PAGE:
In the second part of the Sprint Planning Meeting, the Team addresses the question of “How?” During the second four hours of the Sprint Planning Meeting, the Team figures out how it will turn the Product Backlog selected during Sprint Planning Meeting (What) into a done increment. The Team usually starts by designing the work. While designing, the Team identifies tasks. These tasks are the detailed pieces of work needed to convert the Product Backlog into working software. Tasks should have decomposed so they can be done in less than one day. This task list is called the Sprint Backlog. The Team self-organizes to assign and undertake the work in the Sprint Backlog, either during the Sprint Planning meeting or just-in-time during the Sprint.

I am working as project manager for a while and as the result i have to deal with different conflicts which periodically appear among team members. Even though my teams are built up only from real proffesionals which know what they are doing, but conflicts seems to be inevitable since people spend quite a lot of time together. And reasons are sometimes so different ... Those vary from bad oddor to arguing which implementation approach is the best.

As i am result oriented - one of my goals is have highly efficient and productive team. And it is not only that we are officially working in agile environment now (i was never fond of beurocracy and conforming stupid rules) and one of the scrum goals is to have highly performing team. Since i am pretty sure that only success makes people happy and only this allows to enjoy the job. Since i saw a lot of examples (and not only in Agile teams) where even technically easy and not interesting thing can make team happy since it brings a lot of value and done on time!

It is also important to highlight that some conflicts may be usefull while they can lead into some good/constructive decisions. Two team members and an architect may argue about 2 development approaches for two days and finally notice that completly different approach is the best. But in this case as scrum master (project manager) you must track this issue very carefully, since such discussion might lead into complete failure (none of the approaches is chosen and sprint/project/... is late).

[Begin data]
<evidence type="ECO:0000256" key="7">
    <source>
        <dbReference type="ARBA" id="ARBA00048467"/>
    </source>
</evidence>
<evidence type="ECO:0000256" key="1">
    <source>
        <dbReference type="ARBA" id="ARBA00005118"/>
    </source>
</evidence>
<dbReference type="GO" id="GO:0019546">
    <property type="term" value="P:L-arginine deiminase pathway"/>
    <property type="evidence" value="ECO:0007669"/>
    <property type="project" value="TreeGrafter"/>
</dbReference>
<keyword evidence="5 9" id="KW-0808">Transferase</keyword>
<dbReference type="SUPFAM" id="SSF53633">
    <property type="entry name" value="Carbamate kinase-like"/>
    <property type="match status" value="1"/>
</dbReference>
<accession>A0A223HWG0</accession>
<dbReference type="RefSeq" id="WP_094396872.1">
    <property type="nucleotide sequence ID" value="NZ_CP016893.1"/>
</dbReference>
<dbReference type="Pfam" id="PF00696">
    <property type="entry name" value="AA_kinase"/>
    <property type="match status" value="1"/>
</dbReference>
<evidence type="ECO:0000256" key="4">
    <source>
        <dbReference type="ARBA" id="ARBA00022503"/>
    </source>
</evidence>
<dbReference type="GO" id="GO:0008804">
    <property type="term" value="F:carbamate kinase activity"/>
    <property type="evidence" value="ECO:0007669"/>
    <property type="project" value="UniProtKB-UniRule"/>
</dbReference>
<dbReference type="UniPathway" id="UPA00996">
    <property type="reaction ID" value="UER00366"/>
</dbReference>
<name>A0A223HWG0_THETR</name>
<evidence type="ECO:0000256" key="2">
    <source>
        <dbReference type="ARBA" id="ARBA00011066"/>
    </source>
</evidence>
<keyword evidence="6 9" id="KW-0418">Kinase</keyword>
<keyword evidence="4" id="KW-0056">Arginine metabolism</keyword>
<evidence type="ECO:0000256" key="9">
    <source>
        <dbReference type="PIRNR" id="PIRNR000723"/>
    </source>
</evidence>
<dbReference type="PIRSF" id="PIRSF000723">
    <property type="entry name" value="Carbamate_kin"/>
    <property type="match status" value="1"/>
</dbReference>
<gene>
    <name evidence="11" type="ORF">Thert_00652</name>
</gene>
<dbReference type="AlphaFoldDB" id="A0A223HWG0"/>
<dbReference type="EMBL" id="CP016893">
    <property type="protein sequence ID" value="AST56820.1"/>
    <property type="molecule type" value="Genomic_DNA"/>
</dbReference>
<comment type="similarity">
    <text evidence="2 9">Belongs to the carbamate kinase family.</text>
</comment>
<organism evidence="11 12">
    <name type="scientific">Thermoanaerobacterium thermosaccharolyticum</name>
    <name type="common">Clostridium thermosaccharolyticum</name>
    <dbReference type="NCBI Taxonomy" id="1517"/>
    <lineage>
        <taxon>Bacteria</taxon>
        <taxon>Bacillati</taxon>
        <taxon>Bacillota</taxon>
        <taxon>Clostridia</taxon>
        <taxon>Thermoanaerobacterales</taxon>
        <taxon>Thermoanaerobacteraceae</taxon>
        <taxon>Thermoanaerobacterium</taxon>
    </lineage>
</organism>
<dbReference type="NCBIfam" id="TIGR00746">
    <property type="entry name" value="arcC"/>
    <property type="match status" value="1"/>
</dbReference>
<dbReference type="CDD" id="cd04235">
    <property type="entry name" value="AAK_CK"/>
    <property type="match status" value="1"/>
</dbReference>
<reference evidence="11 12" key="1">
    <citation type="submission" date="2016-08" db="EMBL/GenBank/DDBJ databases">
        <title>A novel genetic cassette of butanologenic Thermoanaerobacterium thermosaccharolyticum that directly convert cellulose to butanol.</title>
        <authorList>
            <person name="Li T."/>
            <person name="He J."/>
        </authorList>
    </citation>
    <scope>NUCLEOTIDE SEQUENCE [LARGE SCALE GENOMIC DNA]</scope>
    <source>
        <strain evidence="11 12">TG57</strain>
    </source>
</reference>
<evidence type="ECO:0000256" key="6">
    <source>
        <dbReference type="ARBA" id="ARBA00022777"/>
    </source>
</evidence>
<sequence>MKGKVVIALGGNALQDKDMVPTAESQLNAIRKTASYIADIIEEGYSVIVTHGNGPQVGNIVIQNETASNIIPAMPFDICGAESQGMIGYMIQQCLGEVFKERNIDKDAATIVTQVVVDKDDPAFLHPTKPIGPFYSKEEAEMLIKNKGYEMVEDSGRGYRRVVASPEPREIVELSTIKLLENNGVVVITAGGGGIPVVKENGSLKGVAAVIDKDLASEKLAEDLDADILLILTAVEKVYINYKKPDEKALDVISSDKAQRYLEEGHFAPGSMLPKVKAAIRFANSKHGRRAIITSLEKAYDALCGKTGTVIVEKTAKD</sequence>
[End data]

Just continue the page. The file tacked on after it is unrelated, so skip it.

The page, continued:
But how to solve conflicts anyway?

In case if agile environment is taken into account most of the problems/complaints will be addressed to Scrum Master, since he must handle all the impediments which occur in a team‘s way. (Well, in other environmetns there will be a different person - project manager, team leader and etc.) As i noticed from my experience it is better that someone who complaints about something/someone would directly sovle the problem with the person who is the root of the problem, and avoid becoming an advocate of both sides. In this way impact is understood better by both sides and everyone can take corrective actions to avoid similar issues in future. It is like helping people to learn on their mistakes. So, it seems to be that the main goal of conflict solving is to lead/coach people and make them to solve their problem by themselves. It could be done in several steps, for example: